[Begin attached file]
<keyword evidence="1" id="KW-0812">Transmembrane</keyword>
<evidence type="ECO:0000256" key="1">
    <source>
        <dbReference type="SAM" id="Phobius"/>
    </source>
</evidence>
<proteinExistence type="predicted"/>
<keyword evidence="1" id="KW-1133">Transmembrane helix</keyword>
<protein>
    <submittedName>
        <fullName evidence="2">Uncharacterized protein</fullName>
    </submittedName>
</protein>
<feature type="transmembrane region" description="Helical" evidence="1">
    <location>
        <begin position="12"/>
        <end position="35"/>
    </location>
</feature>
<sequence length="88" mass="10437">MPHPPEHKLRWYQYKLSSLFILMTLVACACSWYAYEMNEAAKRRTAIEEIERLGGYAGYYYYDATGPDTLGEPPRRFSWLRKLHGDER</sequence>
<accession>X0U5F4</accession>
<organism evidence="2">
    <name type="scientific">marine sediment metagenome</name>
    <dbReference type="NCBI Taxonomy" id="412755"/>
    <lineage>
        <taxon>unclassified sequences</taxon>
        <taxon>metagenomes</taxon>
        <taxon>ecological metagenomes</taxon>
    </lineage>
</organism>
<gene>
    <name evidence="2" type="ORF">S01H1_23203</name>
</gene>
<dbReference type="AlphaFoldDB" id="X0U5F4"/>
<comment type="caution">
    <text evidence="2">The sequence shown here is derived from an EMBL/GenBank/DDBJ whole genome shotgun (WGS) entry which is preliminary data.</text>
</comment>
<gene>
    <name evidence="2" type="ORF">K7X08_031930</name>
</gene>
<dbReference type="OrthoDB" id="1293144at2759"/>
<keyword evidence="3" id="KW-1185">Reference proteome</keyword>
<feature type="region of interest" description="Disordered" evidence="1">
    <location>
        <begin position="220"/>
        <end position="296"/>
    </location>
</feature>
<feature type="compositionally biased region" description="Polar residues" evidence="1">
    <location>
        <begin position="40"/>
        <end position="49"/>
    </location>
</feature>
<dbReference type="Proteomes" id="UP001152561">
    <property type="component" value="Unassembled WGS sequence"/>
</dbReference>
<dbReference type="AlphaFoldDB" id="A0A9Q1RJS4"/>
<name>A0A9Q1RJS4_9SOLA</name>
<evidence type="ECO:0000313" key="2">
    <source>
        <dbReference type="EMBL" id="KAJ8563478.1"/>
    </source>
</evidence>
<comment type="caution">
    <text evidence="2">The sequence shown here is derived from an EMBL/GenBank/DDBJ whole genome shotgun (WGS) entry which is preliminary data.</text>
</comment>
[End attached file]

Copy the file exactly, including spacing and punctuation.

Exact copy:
<keyword evidence="1" id="KW-0812">Transmembrane</keyword>
<evidence type="ECO:0000256" key="1">
    <source>
        <dbReference type="SAM" id="Phobius"/>
    </source>
</evidence>
<proteinExistence type="predicted"/>
<keyword evidence="1" id="KW-1133">Transmembrane helix</keyword>
<protein>
    <submittedName>
        <fullName evidence="2">Uncharacterized protein</fullName>
    </submittedName>
</protein>
<feature type="transmembrane region" description="Helical" evidence="1">
    <location>
        <begin position="12"/>
        <end position="35"/>
    </location>
</feature>
<sequence length="88" mass="10437">MPHPPEHKLRWYQYKLSSLFILMTLVACACSWYAYEMNEAAKRRTAIEEIERLGGYAGYYYYDATGPDTLGEPPRRFSWLRKLHGDER</sequence>
<accession>X0U5F4</accession>
<organism evidence="2">
    <name type="scientific">marine sediment metagenome</name>
    <dbReference type="NCBI Taxonomy" id="412755"/>
    <lineage>
        <taxon>unclassified sequences</taxon>
        <taxon>metagenomes</taxon>
        <taxon>ecological metagenomes</taxon>
    </lineage>
</organism>
<gene>
    <name evidence="2" type="ORF">S01H1_23203</name>
</gene>
<dbReference type="AlphaFoldDB" id="X0U5F4"/>
<comment type="caution">
    <text evidence="2">The sequence shown here is derived from an EMBL/GenBank/DDBJ whole genome shotgun (WGS) entry which is preliminary data.</text>
</comment>
<gene>
    <name evidence="2" type="ORF">K7X08_031930</name>
</gene>
<dbReference type="OrthoDB" id="1293144at2759"/>
<keyword evidence="3" id="KW-1185">Reference proteome</keyword>
<feature type="region of interest" description="Disordered" evidence="1">
    <location>
        <begin position="220"/>
        <end position="296"/>
    </location>
</feature>
<feature type="compositionally biased region" description="Polar residues" evidence="1">
    <location>
        <begin position="40"/>
        <end position="49"/>
    </location>
</feature>
<dbReference type="Proteomes" id="UP001152561">
    <property type="component" value="Unassembled WGS sequence"/>
</dbReference>
<dbReference type="AlphaFoldDB" id="A0A9Q1RJS4"/>
<name>A0A9Q1RJS4_9SOLA</name>
<evidence type="ECO:0000313" key="2">
    <source>
        <dbReference type="EMBL" id="KAJ8563478.1"/>
    </source>
</evidence>
<comment type="caution">
    <text evidence="2">The sequence shown here is derived from an EMBL/GenBank/DDBJ whole genome shotgun (WGS) entry which is preliminary data.</text>
</comment>